A journey worth to watch:
What is your opinion about using PD for this type of project
I would not use PD for a hardware product like this. Even less if I would start all over again.
The community is small: In the future, the pool of people you could hire would be small.
The documentation could be better.
Even the graphic account is falling a bit short for a patching environment.
And there is a lack of debugging-tools.
While you are struggeling to solve how to get midi-i/o without jitter around the block-boundaries of 64 samples, there are popping up tens of new AI libs in Python.
embedded linux based project, most probably ARM cpu
This might change in the future, as technology moves on
Also resources wise?
PD has overhead, but is running on such a board. You can do very basic multithreading.
The reason why someone would buy this, is it's open architecture.
Also related to the quality and diversity of the tools available?
Also related to the protection of the work, is there any solution to make the project "closed" ?
These are two conflicting statements in the PD-world, imho. And once again, having a closed design in mind, I see no reason of using PD instead of more popular languages.
Libraries have different licences. For example [expr] has a different license than PD-vanilla.
speed up the playback of tabread4~.
this you can do by speeding up the [phasor~] driving it.
With [tabread] you can parse an array in the control domain.
I think I may have managed to start the patch up in batch mode. But doing so broke nearly every object, turning them all into boxes with red outlines.
How did you do it? Batch mode should not show any GUI at all.
is this what you want?
Which PD version are you using?
In Linux you can use [shell] from ggee lib to start a patch with -batch flag from another patch.
Several instances of PD are running in an asynchronous manner.
And as they can not communicate with [s] [r] or similar, this would require adding an input/output (probably with [soundfiler] / [writesf~]), a [loadbang] routine and a message to quit the instance when done.
All this might not be a good idea, depending on what you want to do?
So this is just guessing ...
Maybe better, you could rewrite 3.audio.examples/G09.pitchshift by replacing ~ objects with their control domain substitute.
As I understand it, one way to accomplish what I'm trying to do
Please, be more specific in what you want to do, what you have been trying and what doesn't work. In detail. And upload a patch.
Sounds like a XY problem.
Please use the return-key when posting. Structured paragraphs are reader-friendly.
What I don't want to do is play through the input array in real time, which means that that the objects and patches included in Puredata that are designed to perform pitch shifts are largely useless to me. They play through the file too slowly.
you could run a customized example patch in -batch mode to get the result asynchronous and "instantly".
I did not look at your patch but as far as I can remember, I had success extending the lower tracking range by up or downsampling the fiddle~ sigmund~ or helmholz~ object. This might work for the upper range, too. Keep filtering aliasing in mind, while up /down sampling.
The instrument's bell-like tones might confuse the tracking. Low pass filtering harmonic content might help.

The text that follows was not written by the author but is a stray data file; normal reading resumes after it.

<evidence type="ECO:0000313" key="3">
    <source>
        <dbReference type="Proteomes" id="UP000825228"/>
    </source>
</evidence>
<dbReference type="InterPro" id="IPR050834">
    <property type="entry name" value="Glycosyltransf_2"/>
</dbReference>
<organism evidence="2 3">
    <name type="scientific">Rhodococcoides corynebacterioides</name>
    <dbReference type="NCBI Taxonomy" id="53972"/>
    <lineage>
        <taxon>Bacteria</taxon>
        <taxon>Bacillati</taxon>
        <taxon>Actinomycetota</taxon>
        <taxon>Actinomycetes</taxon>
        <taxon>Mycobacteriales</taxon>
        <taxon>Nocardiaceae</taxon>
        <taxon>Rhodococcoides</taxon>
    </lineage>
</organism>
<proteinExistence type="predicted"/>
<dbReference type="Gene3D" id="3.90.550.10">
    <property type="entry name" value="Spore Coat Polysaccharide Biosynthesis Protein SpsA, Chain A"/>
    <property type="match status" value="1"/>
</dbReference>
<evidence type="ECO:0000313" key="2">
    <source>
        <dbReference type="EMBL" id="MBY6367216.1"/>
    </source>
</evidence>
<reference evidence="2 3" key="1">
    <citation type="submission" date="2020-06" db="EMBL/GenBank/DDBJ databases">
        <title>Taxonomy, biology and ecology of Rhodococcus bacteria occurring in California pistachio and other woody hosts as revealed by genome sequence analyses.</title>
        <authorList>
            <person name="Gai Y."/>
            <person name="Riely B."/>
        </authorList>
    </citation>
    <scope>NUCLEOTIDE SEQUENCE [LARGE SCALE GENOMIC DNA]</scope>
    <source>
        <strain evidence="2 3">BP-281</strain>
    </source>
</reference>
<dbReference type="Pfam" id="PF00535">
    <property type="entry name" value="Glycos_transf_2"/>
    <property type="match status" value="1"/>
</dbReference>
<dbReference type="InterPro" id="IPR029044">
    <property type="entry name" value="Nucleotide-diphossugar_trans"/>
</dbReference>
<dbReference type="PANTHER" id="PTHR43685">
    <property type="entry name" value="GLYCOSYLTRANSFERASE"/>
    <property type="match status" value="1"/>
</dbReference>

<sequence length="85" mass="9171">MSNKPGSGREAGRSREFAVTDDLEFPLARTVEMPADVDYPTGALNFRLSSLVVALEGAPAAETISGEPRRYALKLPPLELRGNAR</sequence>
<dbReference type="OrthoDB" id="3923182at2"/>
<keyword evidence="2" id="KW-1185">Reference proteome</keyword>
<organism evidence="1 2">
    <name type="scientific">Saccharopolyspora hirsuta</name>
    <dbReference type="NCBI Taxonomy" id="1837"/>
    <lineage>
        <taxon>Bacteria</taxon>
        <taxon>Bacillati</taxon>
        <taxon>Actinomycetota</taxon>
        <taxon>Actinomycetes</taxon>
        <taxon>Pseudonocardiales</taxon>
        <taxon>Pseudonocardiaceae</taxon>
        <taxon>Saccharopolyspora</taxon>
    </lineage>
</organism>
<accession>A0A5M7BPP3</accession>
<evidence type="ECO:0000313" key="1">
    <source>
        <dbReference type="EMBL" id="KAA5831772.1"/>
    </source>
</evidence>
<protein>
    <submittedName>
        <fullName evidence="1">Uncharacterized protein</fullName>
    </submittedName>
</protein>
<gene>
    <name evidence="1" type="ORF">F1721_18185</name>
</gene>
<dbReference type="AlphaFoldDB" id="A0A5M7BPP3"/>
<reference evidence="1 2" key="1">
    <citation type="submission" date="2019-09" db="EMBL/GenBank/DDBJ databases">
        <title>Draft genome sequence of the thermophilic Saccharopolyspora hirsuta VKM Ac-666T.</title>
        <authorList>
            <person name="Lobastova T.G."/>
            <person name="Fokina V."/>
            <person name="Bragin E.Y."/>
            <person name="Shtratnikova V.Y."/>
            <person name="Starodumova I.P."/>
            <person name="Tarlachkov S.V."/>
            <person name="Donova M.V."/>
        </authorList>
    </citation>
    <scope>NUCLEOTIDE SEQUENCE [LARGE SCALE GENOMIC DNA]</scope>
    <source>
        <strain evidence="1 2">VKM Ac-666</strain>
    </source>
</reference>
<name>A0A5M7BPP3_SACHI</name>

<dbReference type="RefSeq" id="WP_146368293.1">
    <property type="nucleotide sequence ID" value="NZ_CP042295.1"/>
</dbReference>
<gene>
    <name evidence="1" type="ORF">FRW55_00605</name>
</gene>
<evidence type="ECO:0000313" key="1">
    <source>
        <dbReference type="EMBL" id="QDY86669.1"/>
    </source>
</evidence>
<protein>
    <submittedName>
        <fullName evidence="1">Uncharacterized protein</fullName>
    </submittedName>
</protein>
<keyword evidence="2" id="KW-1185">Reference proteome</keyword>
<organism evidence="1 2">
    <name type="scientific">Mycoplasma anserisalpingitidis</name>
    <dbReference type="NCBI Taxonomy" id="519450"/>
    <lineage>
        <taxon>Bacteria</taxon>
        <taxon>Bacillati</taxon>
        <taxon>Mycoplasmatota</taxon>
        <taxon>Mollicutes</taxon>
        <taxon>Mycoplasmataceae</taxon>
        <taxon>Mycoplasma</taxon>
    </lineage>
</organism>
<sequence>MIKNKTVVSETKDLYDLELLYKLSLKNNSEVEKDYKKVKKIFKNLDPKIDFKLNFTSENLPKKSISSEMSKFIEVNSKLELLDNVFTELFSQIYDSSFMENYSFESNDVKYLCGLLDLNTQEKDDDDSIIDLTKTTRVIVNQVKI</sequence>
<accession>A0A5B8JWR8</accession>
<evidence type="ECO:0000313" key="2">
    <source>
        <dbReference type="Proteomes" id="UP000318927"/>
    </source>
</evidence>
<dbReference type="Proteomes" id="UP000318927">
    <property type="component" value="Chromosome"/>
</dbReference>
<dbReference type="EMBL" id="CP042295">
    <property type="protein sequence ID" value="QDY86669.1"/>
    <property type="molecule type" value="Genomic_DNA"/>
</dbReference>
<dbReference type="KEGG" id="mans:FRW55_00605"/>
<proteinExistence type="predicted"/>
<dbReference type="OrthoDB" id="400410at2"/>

@Knallberto workaround to find lost posts of the old forum:
do an online search of
' topic's name ' pure data
to find it's new address
more than pros and cons:
- Seems like a new generation is starting with PD now. A wiki could be another democratic resource.
- There are already many different resources to learn PD, easy to find, online and offline.
- PD has nothing to do with consumerism, imho. This is neither Eurorack nor VST. It is more about ideas than downloading existing tools. PD is a development environment, something like a blank paper. Very individual. Apart from learning the language, there is no right or wrong.
- You can do much more apart from DSP with it. Many users are artists, not musicians. An encyclopedia would never be complete and feels like a strange perspective because science, in the sense of writing down what others did, can not be the very base of art.
Yes, PD is ideal for designing a kick-drum and although it's purpose is free, PD and many power users are more in the tradition of IRCAM and similar.
- As the PD community is small and methods and techniques aren't PD specific, a wiki on DSP in general with sub-forums and sub-sections or tags in each article for code examples in C, Python, Matlab, PD, Max, SC, VCV ect. could connect many more people and would make more sense imho.
- There is already the big Wikipedia with DSP and software programming, too. Rewriting everything would be pointless. But links to examples in different coding-languages are rare.
- It might make more sense to use a wiki as some kind of meta resource of weblinks.
- For example, your list of reverb techniques is lacking a lot and the introduction is misinformation, as it describes vaguely only one specific way of many in creating a reverb.
If this would be a wiki page, it would require many more contributions for becoming more useful than an online search. And as others said before, I doubt this is going to happen if PD only.
- Much more important to me would be making a backup of this forum.
It is an important resource and it would be pity if it would be gone. This happened to many forums for different reasons before and all their information will be gone forever.
Even a frozen mirror of the current state, saved on some free and independent server would be better than nothing. Even plain .txt and .pd files could help, if it's not trivial to run the forum as a backup.
It would be much harder to learn PD without this forum. For example, I guess almost everyone trips over the [$0-in_a_message_is_not_working( and such things.